I have a treat in store today: an interview with Edward Milward-Oliver, author of the excellent reference book The Len Deighton Companion and a forthcoming biography of Deighton.
JD: Edward, thank you so much for agreeing to do this. Can I start by asking you which Len Deighton book you first read?
Edward Milward-Oliver: It was the Hawkey-jacketed Penguin edition of Funeral in Berlin, with the black and white halftone of Michael Caine across the top half of the cover, and diagonal orange and white hazard lines filling the lower half. On the rear cover was a photo of Len looking very cool in aviator sunglasses with a helicopter lifting off in the background and a quote from LIFE magazine claiming ‘Next, big soft girls will read Len Deighton aloud in jazz workshops’. It was the mid-1960s and I was a teenager. The whole look and feel of the book was very sharp, modern and hardboiled, a frontline report from inside the sodium glow of Europe’s Cold War capital.
A decade later I met Len. We were introduced by a mutual friend, the Italian restaurateur and illustrator Enzo Apicella, at his Meridiana restaurant in London’s Fulham Road. We stayed in touch and in the early 1980s when I was living in Bonn, then capital of West Germany, we’d meet up in Berlin, where he was researching Game Set & Match
I’d read all his books by that time. Having started my working life in publishing, I retained an interest in the publication data, so I wrote a slim bibliography, really intended to satisfy a few readers and modest collectors like myself. Then each time we met, Len told me more stories – he loves to impart knowledge, stir up discussion – and I felt that unless someone wrote them down, they’d be forgotten. So that led to The Len Deighton Companion which I wrote in Germany before I moved to Hong Kong, and I was surprised and delighted when it sold so well in hardcover and then paperback.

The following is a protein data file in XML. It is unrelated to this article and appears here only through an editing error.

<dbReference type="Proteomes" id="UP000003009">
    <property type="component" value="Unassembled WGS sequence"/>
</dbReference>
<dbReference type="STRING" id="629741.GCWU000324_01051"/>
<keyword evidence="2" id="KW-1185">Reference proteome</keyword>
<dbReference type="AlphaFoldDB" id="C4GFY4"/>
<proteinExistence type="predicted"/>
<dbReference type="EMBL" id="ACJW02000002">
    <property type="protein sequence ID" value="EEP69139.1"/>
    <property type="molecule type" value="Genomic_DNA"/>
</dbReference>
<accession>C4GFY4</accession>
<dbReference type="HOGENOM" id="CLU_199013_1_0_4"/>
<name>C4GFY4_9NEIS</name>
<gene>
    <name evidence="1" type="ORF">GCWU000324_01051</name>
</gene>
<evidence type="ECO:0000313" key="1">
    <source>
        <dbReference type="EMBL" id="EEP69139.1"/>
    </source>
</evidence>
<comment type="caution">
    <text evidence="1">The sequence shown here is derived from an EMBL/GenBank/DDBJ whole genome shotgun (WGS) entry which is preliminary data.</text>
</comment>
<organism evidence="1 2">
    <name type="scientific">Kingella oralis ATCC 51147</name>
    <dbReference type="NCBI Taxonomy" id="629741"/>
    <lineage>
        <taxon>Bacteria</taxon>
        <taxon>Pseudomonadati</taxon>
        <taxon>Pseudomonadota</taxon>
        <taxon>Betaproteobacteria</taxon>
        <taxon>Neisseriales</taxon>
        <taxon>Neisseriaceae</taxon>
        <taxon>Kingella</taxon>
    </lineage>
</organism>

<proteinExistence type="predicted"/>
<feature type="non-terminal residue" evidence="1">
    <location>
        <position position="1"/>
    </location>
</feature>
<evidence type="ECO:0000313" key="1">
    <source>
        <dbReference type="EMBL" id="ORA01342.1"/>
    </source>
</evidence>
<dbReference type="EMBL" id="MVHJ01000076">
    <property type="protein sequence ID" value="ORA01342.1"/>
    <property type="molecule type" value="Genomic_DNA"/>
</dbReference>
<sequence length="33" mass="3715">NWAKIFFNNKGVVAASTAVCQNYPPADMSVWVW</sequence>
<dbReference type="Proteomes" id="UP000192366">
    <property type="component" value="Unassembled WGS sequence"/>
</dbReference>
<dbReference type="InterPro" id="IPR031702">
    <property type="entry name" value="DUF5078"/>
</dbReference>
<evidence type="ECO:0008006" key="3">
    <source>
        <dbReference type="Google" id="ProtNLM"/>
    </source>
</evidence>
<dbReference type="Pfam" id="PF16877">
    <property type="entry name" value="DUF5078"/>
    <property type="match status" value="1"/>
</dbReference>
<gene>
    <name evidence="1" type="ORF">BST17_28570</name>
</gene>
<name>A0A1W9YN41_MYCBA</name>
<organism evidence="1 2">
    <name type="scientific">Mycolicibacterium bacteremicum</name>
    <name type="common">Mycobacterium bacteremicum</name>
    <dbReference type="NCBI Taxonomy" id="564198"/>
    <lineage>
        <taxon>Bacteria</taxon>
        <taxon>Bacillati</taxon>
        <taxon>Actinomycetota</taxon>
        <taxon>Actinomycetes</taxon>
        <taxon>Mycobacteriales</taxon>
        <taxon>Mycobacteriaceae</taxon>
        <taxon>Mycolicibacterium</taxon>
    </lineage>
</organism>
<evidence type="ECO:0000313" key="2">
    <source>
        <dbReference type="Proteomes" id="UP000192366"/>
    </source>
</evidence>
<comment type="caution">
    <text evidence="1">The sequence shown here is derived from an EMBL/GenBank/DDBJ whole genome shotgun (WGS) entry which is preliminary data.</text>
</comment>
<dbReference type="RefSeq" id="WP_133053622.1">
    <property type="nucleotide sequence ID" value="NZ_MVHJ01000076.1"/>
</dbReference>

What were you doing in Hong Kong?
Before living in Germany I worked for several years with David Hemmings and retained a strong interest in film and TV. I moved to Hong Kong in the mid-1980s as part of a start-up with ambitions to launch the first private satellite system in South-East Asia. Our main interest was in the TV programming opportunities. We secured an option on a refurbished C-band satellite and a deal for an orbital relaunch on NASA’s Space Shuttle. The relaunch was cancelled following the 1986 Challenger disaster and China stepped in and offered the services of its Long March rocket. That was April 1990 and marked not only China’s first commercial space launch but also the first time in history a satellite was returned to orbit. Today AsiaSat is a public company and serves the communications needs of over two-thirds of the world’s population.